UPTE’s Jeff Colvin discusses a strategy for taking the profit out of the next LANL contract. Photo by Roger Snodgrass/ladailypost.com
When the Los Alamos National Laboratory management and operating contract goes up for bid in 2018, one of the most interested and potentially vulnerable groups is a core of ten thousand LANL employees.
While they are routinely patronized and flattered and sincerely thanked in public by upper level managers as the heart and soul of the enterprise, they are also usually the people with the least say about what kind of contract there will be or how that might address endemic problems in the system.
Collectively, LANL employees are a big part of the culture that the blue ribbon panels, high-level advisory boards and National Academy studies implicate in the problem, but rarely poll or include in the dialogue about the future of the lab.
Last week, the Union of Professional and Technical Employees, which has tried for many years without success to organize a bargaining agreement at Los Alamos, introduced what they call a framework for structuring the proposal for the contract acquisition.
“We want the labs to be operated by a non-profit entity,” UPTE Executive Vice President Jeff Colvin said in an interview before a public meeting Wednesday evening at Fuller Lodge. “The privatization of the lab has had a big negative effect on laboratory science and national security and that alone has changed the whole culture of the lab, the way it operates and the way science is done here.” Colvin said. “The current management by limited liability corporations (Los Alamos National Security and Lawrence Livermore National Security, for example) hasnot solved the problems they were meant to resolve and have instead created a host of new problems,” Colvin said.
Among the new problems he mentioned the introduction of steep increase in management feesalong with bloated management, employee lay-offs, higher overhead, collapsed morale, major failures (National Ignition Facility deadline in California) and enterprise-wide disruption (Waste Isolation Pilot Plant in New Mexico).
The root of the problem in the profit-making structure, according to Colvin has been the degradation of the science mission at the laboratories caused by “a focus on meeting project milestones so the bosses get their management bonuses.”
But it’s not enough to say management is bad and we have to get rid of them, he said. “We have to go further and specify what we want to see in a new management document.”
There are three components that need to be developed in order to effectively participate in the way the request for proposal is written, Colvin said, starting with developing a coalition of partners who share the primary goal of returning management to a non-profit entity, whether as a public university or consortium of universities or some other partnership of not-for-profit organizations. Further, UPTE proposes to bring these partners together with other stakeholders in the community to lobby the decision-makers in Congress and the federal government.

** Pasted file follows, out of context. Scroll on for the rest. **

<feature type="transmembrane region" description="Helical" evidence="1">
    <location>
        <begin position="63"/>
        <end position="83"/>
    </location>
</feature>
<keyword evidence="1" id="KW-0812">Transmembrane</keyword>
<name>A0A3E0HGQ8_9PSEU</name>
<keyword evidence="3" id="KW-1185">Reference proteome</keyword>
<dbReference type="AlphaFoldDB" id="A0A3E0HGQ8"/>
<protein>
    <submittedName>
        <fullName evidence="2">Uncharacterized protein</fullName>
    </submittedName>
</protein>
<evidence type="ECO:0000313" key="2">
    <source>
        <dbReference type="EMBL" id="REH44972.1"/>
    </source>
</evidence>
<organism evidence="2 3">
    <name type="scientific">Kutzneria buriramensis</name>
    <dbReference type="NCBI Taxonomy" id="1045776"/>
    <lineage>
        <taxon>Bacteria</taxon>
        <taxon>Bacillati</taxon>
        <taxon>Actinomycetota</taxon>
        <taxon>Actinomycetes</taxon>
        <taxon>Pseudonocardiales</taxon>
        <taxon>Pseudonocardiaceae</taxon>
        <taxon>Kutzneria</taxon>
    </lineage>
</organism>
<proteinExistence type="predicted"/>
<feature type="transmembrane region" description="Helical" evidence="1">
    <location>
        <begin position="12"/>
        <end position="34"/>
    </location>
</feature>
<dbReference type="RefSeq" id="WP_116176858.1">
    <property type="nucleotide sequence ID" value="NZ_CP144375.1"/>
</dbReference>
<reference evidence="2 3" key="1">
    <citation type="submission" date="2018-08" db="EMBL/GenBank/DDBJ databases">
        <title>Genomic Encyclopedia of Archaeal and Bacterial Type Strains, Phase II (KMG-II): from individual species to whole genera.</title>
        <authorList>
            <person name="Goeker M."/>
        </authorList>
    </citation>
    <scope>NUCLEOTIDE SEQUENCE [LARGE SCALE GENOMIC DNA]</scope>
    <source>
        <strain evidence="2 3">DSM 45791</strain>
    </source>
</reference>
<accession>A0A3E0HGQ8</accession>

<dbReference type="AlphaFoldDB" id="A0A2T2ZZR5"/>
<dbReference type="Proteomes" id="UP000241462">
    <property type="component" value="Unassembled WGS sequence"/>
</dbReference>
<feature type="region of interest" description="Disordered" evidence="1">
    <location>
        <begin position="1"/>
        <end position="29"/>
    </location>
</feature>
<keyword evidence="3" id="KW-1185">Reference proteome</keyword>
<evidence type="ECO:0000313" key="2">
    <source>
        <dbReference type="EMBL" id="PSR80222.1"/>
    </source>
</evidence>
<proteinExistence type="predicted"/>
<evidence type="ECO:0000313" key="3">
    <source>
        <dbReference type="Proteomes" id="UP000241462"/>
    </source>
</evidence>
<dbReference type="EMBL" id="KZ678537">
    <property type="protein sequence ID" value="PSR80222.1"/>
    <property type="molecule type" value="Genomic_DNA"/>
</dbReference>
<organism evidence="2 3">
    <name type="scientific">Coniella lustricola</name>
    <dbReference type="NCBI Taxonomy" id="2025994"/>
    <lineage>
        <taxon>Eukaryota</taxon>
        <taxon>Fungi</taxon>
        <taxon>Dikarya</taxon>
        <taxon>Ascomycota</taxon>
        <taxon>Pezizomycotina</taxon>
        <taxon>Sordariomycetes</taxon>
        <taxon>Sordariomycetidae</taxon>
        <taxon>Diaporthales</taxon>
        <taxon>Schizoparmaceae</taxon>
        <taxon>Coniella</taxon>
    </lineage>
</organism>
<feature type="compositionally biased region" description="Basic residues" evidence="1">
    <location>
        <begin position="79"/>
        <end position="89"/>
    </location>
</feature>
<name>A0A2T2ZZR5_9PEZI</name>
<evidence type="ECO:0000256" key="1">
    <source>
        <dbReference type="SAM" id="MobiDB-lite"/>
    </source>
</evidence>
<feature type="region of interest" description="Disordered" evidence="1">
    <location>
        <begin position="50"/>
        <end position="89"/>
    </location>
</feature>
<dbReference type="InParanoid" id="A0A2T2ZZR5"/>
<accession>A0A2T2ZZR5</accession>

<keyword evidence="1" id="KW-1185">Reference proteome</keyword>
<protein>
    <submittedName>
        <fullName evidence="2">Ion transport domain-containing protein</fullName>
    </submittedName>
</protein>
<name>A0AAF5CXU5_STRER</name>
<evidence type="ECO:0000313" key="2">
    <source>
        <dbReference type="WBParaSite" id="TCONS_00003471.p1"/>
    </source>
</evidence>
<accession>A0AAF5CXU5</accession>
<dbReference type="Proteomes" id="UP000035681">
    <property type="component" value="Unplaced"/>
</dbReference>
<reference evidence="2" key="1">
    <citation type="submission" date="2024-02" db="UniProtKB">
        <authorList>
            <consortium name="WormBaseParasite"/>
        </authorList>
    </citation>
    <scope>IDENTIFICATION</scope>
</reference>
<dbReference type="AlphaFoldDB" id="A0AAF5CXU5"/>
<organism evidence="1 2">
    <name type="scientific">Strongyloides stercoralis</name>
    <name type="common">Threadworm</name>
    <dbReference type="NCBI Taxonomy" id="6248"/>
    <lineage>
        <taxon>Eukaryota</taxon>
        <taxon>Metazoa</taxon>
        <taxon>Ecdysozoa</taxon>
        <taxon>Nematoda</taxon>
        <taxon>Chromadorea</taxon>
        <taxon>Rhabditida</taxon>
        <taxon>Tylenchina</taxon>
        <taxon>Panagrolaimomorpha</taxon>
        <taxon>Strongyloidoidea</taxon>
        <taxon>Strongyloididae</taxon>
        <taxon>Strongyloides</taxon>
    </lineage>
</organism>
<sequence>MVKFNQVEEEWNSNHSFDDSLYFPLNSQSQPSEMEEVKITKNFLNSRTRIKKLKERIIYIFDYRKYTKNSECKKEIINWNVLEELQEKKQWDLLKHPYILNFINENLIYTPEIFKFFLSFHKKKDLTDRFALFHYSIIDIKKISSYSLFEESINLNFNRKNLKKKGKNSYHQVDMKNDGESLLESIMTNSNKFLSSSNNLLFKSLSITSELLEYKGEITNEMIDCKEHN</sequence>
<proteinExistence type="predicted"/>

Colvin acknowledged that one major challenge, “where we could use some bright ideas,” has to do with the revenue windfall that county governments and the state of New Mexico currently take for granted, because of the taxable, profit-making nature of the contract with LANS.
Among the provisions of the next contract, key proposals include designing a document for the award-term only, without automatic yearly extensions of the award term. Another provision would require the Management and Operating Contractor to include a representative spectrum of laboratory employees in the ongoing planning and decision-making process, Colvin said.
In the UPTE framework, that decision-making process can be significantly improved by the way management is structured, by management accountability and transparency and by closer management-workforce cooperation on issues related to fair compensation and retiree health and pension benefits.
During the presentation and discussion that followed, Colvin answered questions and encouraged feedback from about twenty participants. Several people wanted more information, more numbers about laboratory productivity and management restructuring. Suggestions and questions about the gross receipts tax snag were batted around with some ideas to pursue about Payments in Lieu of Taxes and other kinds of legislative solutions.
“This is a tough place,” Colvin said before the meeting. “This is the only local within our union, where the employees do not have a collective bargaining agreement. The members here are dues paying members but without a contract, so that makes a big difference in labor law in what we can and cannot do.”
UPTE is a recognized union with locals at all 10 campuses at the University of California, all five university hospitals and three community colleges. Lawrence Berkeley and Lawrence Livermore national laboratories both have recognized bargaining units.
“Here the laboratory management can deny us access to the site and meetings,” Colvin said. “They don’t have to, but they can and they do, which is not true of other places where we can have our staff people on the site, where we can hangup our placards and flyers.”
UPTE makes no secret that they need more help from LANL employees in redefining the management contract in their favor and that the union will be actively seeking new recruits and renewed commitments from the laboratory workforce.